Archiving the cultural legacy of mbira dzavadzimu in the context of kuriva guva and dandaro practices.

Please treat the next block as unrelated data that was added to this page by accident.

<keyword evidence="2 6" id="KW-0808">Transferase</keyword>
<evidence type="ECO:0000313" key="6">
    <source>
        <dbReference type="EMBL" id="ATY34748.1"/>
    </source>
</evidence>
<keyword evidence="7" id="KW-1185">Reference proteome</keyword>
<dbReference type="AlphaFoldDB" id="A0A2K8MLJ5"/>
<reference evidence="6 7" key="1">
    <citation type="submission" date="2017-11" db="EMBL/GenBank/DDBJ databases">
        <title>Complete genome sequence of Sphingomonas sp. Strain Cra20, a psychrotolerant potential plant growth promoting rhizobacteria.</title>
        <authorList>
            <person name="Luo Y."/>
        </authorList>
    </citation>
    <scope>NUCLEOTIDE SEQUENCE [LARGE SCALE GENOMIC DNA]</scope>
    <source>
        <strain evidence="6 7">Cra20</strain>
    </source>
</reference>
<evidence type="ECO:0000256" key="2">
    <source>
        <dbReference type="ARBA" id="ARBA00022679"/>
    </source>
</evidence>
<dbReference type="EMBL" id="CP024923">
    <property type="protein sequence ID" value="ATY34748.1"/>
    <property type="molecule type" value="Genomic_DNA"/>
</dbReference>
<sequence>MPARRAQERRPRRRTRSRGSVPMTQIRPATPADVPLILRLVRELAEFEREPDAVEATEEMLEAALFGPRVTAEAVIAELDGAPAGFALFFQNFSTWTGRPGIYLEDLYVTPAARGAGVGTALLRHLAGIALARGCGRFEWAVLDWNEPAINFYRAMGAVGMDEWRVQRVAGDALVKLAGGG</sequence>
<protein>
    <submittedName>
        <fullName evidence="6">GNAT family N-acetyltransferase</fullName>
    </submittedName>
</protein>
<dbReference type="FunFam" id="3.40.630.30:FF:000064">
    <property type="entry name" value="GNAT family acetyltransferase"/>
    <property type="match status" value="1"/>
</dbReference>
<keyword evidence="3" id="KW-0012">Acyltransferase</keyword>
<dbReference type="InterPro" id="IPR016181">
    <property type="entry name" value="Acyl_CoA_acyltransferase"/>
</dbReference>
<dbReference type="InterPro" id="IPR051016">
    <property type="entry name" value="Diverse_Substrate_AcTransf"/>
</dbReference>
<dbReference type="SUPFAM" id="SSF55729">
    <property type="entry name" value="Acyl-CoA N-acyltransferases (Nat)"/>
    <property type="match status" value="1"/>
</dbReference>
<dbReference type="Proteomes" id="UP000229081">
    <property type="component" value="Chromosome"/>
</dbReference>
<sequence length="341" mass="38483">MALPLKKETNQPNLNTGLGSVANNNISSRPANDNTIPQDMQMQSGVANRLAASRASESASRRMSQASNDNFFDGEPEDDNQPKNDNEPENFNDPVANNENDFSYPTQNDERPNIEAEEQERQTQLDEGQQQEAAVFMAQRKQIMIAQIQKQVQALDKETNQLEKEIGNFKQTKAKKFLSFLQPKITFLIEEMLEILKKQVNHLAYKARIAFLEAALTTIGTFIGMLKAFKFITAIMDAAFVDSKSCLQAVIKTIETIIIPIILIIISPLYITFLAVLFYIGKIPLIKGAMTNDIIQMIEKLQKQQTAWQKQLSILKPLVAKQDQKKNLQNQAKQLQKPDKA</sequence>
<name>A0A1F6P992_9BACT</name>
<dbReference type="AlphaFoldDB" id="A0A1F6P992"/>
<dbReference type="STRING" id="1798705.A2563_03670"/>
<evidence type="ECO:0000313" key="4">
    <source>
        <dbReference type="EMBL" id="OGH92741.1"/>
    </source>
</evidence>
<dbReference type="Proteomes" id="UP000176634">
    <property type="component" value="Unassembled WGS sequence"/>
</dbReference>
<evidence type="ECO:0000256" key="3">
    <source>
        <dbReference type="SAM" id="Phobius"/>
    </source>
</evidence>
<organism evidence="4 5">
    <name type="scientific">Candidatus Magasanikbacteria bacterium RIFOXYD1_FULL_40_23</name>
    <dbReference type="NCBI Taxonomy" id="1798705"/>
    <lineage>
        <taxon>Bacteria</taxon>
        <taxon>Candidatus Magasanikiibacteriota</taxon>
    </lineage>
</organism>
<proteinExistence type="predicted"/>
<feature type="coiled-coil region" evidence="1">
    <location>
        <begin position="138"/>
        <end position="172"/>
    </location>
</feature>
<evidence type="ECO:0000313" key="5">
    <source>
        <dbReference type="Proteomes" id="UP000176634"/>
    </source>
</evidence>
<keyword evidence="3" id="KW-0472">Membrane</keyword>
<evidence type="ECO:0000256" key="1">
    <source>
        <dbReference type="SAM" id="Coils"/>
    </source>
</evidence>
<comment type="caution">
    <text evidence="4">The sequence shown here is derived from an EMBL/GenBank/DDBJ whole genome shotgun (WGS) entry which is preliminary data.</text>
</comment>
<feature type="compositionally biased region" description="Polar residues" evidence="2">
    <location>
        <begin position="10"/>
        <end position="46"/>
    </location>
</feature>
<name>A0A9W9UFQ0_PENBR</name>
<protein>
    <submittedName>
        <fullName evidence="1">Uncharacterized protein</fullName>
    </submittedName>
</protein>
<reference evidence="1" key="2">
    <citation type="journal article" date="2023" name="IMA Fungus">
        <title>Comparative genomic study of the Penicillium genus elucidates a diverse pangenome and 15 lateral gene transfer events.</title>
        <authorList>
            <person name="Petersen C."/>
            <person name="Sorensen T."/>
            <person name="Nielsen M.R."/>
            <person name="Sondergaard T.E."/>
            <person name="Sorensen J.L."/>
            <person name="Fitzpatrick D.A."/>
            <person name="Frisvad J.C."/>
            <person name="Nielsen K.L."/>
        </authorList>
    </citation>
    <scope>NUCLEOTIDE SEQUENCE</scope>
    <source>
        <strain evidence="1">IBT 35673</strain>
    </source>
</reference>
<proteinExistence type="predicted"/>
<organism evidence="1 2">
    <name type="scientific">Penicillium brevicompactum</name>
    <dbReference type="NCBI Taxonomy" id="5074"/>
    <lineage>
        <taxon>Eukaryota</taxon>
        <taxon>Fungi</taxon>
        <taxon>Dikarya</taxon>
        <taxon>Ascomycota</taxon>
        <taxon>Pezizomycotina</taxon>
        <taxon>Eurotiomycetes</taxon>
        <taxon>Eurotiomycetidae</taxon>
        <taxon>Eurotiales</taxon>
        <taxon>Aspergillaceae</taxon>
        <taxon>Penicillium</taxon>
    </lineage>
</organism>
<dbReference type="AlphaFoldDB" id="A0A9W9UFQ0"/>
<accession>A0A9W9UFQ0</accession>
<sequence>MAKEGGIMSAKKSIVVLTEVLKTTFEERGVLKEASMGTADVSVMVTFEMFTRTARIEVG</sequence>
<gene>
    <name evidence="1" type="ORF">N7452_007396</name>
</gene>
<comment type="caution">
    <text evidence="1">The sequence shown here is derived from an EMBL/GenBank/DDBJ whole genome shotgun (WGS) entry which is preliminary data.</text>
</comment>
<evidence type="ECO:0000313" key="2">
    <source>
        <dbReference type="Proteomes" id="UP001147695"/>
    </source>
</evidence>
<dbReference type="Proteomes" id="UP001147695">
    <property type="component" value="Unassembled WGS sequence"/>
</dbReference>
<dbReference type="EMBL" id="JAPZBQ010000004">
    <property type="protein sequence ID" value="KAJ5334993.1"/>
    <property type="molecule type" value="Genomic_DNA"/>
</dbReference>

This thesis focuses on archiving cultural legacy of Shona mbira dzaVadzimu in the context of kurova guva and dandaro practices. The study is informed by archive theory which provides insights on how to collect and archive tangible materials. Alongside the archive theory, the study also employs Shelemay’s theory which discusses how traditions undergo change as they are transmitted from the past to the present and the role of ethnomusicologists in preserving legacies that are affected by the change. This theory assists in discussing the changes that have taken place in Shona kurova guva practices and how they have led to a decline in the sacred use of mbira dzaVadzimu. In order to collect empirical data about kurova guva and mbira dzaVadzimu, an ethnographic paradigm is employed in which participants are selected using purposive sampling technique from a population of all culture bearers, mbira maker and players, pastors and archivists in Gweru urban and Hwedza District. Face to face interviews, field notes, participant observation method and video recordings are used to solicit data about mbira dzaVadzimu and kurova guva ceremony. In this study I argue that while mbira dzaVadzimu has gained popularity within and outside Zimbabwe, the migration of mbira players from rural to urban together with the change in perceptions about mapira ceremonies like kurova guva by the Shona have subsequently led to the decline in the sacred use of the cultural legacy of mbira dzaVadzimu in the Shona cosmology. In order to preserve the legacy an applied action research is embraced to collect and archive tangible materials. The materials which include mbira dzaVadzimu, traditional drums, and hand shakers, traditional objects, still photographs, videos and transcribed mbira songs are preserved in an archive at Midlands State University. The study employs yet another type of archiving system in which intangible heritage of the cultural legacy of mbira dzaVadzimu, which include mbira pieces, skills of playing and making the instrument and indigenous knowledge about mbira dzaVadzimu are preserved in living people through mbira performances in matandaro ceremonies and workshops conducted during mbira conferences, symposium and formal teaching of mbira to students in schools as a way of transmitting the legacy to the young. The study recommends that government and non-governmental organizations should assist in funding the preservation of the cultural legacy of mbira dzaVadzimu. Annual mbira conferences, symposia and workshops should be organized to create an opportunity for the young to interact with culture bearers and scholars. Institutionalization of material culture through archiving should involve the owners of the materials by constantly allowing them to visit the archive and to explain the use of the materials to people who visit the archive.